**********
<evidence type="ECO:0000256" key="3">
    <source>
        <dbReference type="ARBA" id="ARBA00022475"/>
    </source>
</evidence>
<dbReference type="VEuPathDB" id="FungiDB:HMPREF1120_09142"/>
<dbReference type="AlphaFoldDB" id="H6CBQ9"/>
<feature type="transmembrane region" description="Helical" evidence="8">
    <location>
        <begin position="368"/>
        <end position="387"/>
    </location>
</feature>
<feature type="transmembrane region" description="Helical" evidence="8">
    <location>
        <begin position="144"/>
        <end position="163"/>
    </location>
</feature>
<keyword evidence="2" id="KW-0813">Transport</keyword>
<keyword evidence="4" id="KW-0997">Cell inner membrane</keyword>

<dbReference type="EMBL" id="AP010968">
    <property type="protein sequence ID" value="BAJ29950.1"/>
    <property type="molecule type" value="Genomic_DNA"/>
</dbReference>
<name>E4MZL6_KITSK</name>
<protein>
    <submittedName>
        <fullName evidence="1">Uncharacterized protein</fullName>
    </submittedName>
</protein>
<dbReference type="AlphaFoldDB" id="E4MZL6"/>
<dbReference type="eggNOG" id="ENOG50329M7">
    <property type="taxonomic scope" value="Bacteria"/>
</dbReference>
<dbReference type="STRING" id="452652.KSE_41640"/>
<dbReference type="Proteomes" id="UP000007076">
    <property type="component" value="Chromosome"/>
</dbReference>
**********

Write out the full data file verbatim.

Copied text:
<evidence type="ECO:0000256" key="3">
    <source>
        <dbReference type="ARBA" id="ARBA00022475"/>
    </source>
</evidence>
<dbReference type="VEuPathDB" id="FungiDB:HMPREF1120_09142"/>
<dbReference type="AlphaFoldDB" id="H6CBQ9"/>
<feature type="transmembrane region" description="Helical" evidence="8">
    <location>
        <begin position="368"/>
        <end position="387"/>
    </location>
</feature>
<feature type="transmembrane region" description="Helical" evidence="8">
    <location>
        <begin position="144"/>
        <end position="163"/>
    </location>
</feature>
<keyword evidence="2" id="KW-0813">Transport</keyword>
<keyword evidence="4" id="KW-0997">Cell inner membrane</keyword>

<dbReference type="EMBL" id="AP010968">
    <property type="protein sequence ID" value="BAJ29950.1"/>
    <property type="molecule type" value="Genomic_DNA"/>
</dbReference>
<name>E4MZL6_KITSK</name>
<protein>
    <submittedName>
        <fullName evidence="1">Uncharacterized protein</fullName>
    </submittedName>
</protein>
<dbReference type="AlphaFoldDB" id="E4MZL6"/>
<dbReference type="eggNOG" id="ENOG50329M7">
    <property type="taxonomic scope" value="Bacteria"/>
</dbReference>
<dbReference type="STRING" id="452652.KSE_41640"/>
<dbReference type="Proteomes" id="UP000007076">
    <property type="component" value="Chromosome"/>
</dbReference>